Mid-April, CNF’s Armenia national coordinator Arman Vermishyan and I set off for a closer look at some of the Armenian protected areas where we are already working or are planning to work. Our dual objective was to assess their problems and potential, and to scout out the Armenian leg of our September donor trip.
This is second in a series of several reports on our two-day trip. Read part 1→
Dilijan National Park
Having begun our day with the drive from Yerevan to Lake Sevan, Arman and I now head on to our main destination for the day.
Leaving Sevan we climb still further and after a short drive reach the 2,115 meter (6,950 feet) mountain pass to Dilijan—or rather the narrow tunnel that cuts under the pass. From here, streams and rivers flow north into the Kura river basin that forms the central valley of eastern Georgia, and from there east through Azerbaijan and into the Caspian Sea.
This pass is not only the watershed but the boundary of an abrupt and remarkable climate divide. On the southern, Sevan side of the pass, despite the immense body of water that is the lake, the dryer climate and rocky landscape that characterizes much of Armenia prevails. Through the tunnel and we are immediately in another world of moist, mountain forests—the world of Dilijan National Park.
In Dilijan Arman wants to show me Goshi lake—and we set out on a walk that highlights both the potential and challenges of bringing eco-tourism to the South Caucasus.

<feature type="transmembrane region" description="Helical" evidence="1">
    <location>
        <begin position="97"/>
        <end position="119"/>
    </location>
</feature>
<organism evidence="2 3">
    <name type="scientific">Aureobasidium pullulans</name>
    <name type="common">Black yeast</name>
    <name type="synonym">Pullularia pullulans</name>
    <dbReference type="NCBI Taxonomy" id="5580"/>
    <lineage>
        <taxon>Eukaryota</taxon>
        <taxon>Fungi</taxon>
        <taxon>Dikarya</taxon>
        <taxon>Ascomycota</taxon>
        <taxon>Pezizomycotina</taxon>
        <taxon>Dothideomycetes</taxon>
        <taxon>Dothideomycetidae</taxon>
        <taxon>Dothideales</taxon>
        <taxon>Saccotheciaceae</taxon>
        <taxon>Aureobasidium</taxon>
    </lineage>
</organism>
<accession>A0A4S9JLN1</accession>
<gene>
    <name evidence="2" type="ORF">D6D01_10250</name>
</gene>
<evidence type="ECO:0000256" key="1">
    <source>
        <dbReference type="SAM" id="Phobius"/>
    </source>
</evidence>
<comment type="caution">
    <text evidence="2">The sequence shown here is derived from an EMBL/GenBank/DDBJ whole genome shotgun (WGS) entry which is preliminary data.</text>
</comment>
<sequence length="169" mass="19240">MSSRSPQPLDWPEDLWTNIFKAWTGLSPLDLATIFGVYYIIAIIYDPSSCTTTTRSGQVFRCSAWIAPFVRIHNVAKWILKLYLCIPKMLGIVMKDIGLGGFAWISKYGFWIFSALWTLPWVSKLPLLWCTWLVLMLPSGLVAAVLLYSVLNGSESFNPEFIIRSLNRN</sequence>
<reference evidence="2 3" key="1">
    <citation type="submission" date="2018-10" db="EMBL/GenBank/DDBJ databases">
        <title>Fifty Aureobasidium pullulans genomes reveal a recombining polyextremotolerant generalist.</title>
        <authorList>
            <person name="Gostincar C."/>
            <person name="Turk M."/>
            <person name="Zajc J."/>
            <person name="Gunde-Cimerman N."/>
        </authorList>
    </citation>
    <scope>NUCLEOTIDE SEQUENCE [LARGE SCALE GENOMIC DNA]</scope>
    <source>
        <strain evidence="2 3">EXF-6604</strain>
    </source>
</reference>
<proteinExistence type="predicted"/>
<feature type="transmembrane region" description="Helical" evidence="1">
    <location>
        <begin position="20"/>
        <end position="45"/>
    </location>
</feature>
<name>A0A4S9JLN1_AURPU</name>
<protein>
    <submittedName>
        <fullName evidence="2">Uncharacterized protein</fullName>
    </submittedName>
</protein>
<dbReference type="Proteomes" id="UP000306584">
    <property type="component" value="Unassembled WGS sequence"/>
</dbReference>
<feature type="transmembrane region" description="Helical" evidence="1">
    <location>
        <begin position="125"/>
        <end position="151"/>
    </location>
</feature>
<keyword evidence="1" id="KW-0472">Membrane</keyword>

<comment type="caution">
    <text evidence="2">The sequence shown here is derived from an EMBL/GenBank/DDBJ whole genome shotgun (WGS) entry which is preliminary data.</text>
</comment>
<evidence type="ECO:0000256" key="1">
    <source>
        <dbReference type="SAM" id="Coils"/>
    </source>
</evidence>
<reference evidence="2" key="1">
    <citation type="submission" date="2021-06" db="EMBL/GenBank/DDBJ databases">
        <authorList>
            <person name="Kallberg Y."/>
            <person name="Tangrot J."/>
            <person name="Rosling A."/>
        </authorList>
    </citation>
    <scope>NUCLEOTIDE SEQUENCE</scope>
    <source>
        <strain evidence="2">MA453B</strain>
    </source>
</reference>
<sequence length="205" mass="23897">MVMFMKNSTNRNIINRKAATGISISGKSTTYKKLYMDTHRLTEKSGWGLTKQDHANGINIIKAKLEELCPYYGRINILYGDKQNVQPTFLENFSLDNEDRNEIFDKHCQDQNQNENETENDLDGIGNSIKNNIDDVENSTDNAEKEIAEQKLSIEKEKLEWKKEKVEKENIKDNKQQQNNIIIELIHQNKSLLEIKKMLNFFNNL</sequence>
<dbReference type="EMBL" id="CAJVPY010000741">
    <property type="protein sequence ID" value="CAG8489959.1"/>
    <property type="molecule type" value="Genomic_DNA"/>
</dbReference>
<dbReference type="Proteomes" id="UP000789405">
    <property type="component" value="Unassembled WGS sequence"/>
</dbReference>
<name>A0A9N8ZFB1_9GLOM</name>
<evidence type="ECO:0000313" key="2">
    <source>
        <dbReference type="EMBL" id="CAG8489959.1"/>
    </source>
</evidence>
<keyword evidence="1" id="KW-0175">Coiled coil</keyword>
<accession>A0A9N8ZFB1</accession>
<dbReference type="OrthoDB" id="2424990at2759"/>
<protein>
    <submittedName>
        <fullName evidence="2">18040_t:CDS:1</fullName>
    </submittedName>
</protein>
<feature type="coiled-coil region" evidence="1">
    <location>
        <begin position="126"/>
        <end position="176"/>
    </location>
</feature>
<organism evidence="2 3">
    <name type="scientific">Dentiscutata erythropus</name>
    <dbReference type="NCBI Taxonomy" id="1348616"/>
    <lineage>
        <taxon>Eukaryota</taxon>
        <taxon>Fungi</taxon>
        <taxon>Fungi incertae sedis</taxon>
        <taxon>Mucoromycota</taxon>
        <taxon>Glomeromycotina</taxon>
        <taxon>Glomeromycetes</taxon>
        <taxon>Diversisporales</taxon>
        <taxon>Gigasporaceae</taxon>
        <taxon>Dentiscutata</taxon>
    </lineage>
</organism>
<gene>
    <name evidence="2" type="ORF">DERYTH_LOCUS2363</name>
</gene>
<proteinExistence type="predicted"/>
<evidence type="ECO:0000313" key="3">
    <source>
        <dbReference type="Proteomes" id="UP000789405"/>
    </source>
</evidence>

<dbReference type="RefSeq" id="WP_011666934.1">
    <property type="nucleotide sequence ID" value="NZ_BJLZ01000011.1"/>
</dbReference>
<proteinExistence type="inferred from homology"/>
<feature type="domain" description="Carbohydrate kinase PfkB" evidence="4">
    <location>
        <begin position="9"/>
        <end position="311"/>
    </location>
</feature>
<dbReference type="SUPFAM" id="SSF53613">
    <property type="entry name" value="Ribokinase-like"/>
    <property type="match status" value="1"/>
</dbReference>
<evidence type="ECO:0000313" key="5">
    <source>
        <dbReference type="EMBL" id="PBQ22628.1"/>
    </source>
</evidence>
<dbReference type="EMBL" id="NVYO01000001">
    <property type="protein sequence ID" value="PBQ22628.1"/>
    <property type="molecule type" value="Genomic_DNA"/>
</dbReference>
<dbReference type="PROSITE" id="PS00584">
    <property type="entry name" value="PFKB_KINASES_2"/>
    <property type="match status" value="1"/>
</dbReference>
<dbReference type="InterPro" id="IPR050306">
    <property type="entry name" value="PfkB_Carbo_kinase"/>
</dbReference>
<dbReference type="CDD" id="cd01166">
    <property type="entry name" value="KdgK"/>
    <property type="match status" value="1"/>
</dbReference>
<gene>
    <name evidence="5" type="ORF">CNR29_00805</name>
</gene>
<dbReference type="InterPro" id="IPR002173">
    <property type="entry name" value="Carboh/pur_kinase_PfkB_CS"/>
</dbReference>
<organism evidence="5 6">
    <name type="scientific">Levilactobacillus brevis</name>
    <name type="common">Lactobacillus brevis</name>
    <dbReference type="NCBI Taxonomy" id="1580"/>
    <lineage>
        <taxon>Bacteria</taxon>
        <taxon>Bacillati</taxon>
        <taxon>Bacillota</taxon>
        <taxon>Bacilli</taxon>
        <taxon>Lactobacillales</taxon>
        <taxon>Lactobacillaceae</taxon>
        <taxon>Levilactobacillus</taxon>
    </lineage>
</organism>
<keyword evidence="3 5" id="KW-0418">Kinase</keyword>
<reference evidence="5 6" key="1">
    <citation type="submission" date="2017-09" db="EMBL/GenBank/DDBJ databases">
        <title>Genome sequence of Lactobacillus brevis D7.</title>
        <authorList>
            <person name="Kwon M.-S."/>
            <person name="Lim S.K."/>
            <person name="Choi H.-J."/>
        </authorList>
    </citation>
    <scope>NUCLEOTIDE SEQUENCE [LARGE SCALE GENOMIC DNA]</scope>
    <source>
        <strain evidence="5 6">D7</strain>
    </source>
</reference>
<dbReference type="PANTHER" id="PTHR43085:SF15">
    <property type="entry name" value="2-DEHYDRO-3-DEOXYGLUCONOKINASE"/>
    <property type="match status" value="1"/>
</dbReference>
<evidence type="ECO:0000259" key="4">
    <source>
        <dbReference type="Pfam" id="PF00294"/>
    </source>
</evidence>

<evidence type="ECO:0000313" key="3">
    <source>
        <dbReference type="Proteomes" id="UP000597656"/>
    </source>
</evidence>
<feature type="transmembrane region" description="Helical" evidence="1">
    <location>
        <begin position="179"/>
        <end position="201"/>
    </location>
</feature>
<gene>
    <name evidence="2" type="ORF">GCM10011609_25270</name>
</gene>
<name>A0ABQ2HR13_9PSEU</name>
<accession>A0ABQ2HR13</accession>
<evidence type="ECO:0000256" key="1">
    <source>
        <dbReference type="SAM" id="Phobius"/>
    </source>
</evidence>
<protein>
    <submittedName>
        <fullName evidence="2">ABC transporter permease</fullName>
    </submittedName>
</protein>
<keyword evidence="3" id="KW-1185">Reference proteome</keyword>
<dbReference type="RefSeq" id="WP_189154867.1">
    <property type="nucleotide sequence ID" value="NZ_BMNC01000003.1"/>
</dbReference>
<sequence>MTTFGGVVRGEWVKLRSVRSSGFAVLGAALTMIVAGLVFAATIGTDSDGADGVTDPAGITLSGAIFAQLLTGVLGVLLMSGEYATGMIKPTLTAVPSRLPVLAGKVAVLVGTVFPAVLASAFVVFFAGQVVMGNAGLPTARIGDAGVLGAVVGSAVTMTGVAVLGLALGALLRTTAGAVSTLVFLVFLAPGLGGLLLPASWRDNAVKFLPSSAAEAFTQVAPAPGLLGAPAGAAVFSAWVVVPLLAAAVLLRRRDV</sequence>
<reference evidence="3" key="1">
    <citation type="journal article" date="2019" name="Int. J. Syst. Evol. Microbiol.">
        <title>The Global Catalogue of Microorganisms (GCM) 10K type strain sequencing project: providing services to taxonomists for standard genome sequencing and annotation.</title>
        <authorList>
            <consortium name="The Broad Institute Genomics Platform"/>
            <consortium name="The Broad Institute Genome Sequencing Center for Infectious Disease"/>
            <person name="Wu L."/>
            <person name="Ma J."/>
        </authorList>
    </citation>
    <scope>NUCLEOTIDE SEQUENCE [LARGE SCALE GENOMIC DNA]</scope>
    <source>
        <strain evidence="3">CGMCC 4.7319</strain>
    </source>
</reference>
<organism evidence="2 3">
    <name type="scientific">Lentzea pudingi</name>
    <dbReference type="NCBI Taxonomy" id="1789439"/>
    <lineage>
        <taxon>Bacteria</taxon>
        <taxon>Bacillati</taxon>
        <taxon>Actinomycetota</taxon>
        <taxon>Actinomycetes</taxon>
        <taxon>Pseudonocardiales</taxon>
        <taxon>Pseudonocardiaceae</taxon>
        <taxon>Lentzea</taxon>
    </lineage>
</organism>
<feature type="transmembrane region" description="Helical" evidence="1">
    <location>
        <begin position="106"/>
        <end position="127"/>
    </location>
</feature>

We begin this walk at Goshi village, home to Goshavank, another of Armenia’s marvelous monasteries, and the attraction that we hope will someday bring eco-tourists here to enjoy a combined nature/culture experience. Rural life in Armenia is rugged, and while Goshi village is no exception, at first blush its simple structures in the surrounding forest beauty appear pristine. But Armenia’s national garbage and waste problem quickly shows itself, and the first impression is tarnished.
Out of the village and into the forest, the sense of pristine beauty is quickly restored. Our luck with the weather continues, and the warm, sunny spring afternoon highlights fields and forest floors carpeted with wildflowers. Goshi lake itself is a small jewel set in the lovely forest. Two local fisherman are after crayfish, but we are otherwise alone. The 1.5 hour walk up to the lake is only moderately difficult, a gentle climb punctuated by a few steeper segments. The circuit makes a perfectly manageable excursion for a slightly out of shape sixty year old man.
Again at the lake, however, our otherwise gorgeous, tranquil moment is marred by litter, highlighting the overall management problem facing Dilijan National Park that needs urgent attention. These beautiful forests and the impressive diversity of life that they house —from bears and wolves to lynx and eagles—must find the right balance with the inhabitants of the town they surround. As Arman and I start on the road back to Yerevan, I am more determined than ever to advance our main business in Armenia this week—launching a planning process that will seek to strike this balance. Read part 3 →
David Morrison is Executive Director of the Caucasus Nature Fund
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